Copper Market Will Get ‘Tighter,’ Codelco CEO Says
Codelco, the world’s biggest copper producer, expects a “tighter” market for the metal next year because of continued demand from China and a lack of new supply.
“China is continuing to have a strong demand and from the supply side we have only a couple of new projects coming on- stream,” Codelco Chief Executive Officer Diego Hernandez said today in an interview in London. The company is selling “a little more” than 40 percent of its copper to China, he said.
Copper surged to a 27-month high yesterday on speculation that the Federal Reserve will increase measures to stimulate the U.S. economy, weakening the dollar and boosting demand for commodities as alternative investments. Prices will need to remain higher than in the past for metals producers to cope with rising costs and lower ore quality, according to Hernandez.
Codelco, which supplies about 10 percent of the world’s mined copper, will spend $15 billion over the next five years to revamp mines, some of which are a century old. The Santiago- based company is expanding its Andina, El Teniente and Norte mining divisions in Chile and accelerating development of the new Quetena project after four years of declining output.
Mining companies need a long-term average price of about $6,500 a metric ton, or $2.95 a pound, to develop new copper mines because deposits of the metal are becoming more expensive to develop and run, Hernandez said.
Goldman Sachs Forecast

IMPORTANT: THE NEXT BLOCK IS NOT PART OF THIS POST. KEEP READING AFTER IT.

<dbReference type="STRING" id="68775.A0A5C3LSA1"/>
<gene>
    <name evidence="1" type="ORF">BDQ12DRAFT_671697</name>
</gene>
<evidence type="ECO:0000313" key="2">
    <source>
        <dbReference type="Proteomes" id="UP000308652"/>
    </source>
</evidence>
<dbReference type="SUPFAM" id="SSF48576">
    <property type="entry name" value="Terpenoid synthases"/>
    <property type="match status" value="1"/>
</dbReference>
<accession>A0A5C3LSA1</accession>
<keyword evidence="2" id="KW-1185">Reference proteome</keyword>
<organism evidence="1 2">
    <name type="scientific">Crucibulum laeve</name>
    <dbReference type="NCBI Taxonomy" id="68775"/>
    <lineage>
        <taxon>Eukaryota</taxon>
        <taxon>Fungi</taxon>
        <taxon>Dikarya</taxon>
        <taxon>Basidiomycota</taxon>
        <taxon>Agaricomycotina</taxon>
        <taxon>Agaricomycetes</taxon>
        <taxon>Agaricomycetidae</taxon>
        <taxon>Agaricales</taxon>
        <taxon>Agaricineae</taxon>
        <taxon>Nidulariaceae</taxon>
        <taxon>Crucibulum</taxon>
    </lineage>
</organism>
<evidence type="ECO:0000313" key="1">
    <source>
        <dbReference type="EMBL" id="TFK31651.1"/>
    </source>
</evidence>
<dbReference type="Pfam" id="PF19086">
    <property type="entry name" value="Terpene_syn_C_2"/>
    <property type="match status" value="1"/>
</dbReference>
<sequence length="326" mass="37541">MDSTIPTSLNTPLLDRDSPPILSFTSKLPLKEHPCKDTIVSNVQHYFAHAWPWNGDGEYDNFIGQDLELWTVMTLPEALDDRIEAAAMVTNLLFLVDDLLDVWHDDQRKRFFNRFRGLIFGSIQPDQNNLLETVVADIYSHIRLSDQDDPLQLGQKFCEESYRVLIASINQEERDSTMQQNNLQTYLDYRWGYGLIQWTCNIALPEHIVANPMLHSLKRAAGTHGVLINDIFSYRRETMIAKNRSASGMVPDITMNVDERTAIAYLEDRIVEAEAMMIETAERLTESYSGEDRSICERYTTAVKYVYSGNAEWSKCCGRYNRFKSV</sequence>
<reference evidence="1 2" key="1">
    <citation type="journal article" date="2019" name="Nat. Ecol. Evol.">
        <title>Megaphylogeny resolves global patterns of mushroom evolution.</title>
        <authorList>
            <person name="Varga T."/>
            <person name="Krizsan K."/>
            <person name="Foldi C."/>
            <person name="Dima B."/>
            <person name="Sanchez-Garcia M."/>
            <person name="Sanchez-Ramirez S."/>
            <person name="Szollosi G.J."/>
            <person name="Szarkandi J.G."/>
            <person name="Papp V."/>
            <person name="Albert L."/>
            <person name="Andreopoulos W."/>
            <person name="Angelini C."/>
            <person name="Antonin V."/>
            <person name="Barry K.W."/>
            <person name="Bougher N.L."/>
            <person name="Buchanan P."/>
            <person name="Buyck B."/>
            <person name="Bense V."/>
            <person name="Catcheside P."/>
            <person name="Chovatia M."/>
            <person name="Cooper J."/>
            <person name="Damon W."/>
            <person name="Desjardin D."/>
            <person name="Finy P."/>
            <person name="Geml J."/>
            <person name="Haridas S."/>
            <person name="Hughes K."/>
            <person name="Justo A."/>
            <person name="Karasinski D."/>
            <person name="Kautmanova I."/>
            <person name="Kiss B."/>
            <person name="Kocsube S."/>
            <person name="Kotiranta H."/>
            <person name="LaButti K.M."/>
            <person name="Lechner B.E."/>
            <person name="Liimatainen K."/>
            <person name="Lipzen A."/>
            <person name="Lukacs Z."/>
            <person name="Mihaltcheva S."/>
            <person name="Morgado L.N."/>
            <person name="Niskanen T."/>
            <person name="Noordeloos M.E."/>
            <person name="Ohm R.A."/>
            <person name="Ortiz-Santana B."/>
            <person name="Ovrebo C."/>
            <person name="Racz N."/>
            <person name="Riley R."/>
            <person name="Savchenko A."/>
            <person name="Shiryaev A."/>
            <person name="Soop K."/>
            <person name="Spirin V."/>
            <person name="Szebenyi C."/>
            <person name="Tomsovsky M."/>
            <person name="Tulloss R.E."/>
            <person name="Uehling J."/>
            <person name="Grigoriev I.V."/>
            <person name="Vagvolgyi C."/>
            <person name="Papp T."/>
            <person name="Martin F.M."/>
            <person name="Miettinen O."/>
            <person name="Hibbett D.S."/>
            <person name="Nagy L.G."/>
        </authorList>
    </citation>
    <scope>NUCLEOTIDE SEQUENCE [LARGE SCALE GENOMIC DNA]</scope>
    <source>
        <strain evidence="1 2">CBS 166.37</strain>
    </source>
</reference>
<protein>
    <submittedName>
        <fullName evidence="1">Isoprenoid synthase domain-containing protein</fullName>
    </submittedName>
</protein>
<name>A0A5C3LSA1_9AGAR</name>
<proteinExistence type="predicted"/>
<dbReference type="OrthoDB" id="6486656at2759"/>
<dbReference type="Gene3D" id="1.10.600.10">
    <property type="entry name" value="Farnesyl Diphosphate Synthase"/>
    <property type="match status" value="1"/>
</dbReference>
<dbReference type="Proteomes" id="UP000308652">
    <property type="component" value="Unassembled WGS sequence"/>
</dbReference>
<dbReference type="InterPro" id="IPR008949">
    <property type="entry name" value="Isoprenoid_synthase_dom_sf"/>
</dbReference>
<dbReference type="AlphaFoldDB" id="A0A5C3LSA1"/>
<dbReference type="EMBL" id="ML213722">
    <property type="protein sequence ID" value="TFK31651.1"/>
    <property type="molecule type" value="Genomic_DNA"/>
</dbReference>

Goldman Sachs Group Inc. increased its estimate for copper prices to $11,000 a metric ton by the end of next year. Copper has “the strongest fundamentals” because of low inventories, Jeffrey Currie, Goldman’s head of commodities research, said at a conference in London Oct. 6.
“This year supply and demand have been quite tight and I think that next year should be the same or even a little tighter,” Hernandez said.
Some Chinese buyers of the metal may be accumulating stockpiles of the metal to sell later for a profit, Hernandez said. The trend may cause short-term price fluctuations, he said. Prices in the “longer-term” will reflect supply and demand, he said.
Copper for delivery in December rose 0.5 percent to $3.80 a pound at 11:39 a.m. on the Comex in New York. Prices yesterday touched the highest level since July 8, 2008. Copper for delivery in three months slipped 0.1 percent to $8,283 a metric ton on the London Metal Exchange.
Chile’s government has authorized Codelco to sell as much as $1.8 billion in a planned bond sale that the company will “partially” exercise in four to five weeks. The proceeds will be used to replace short-term debt with long-term debt and to fund investments, he said.
Next year, Codelco expects to raise about $1 billion by selling assets including its stake in Chilean power generator E- CL SA.
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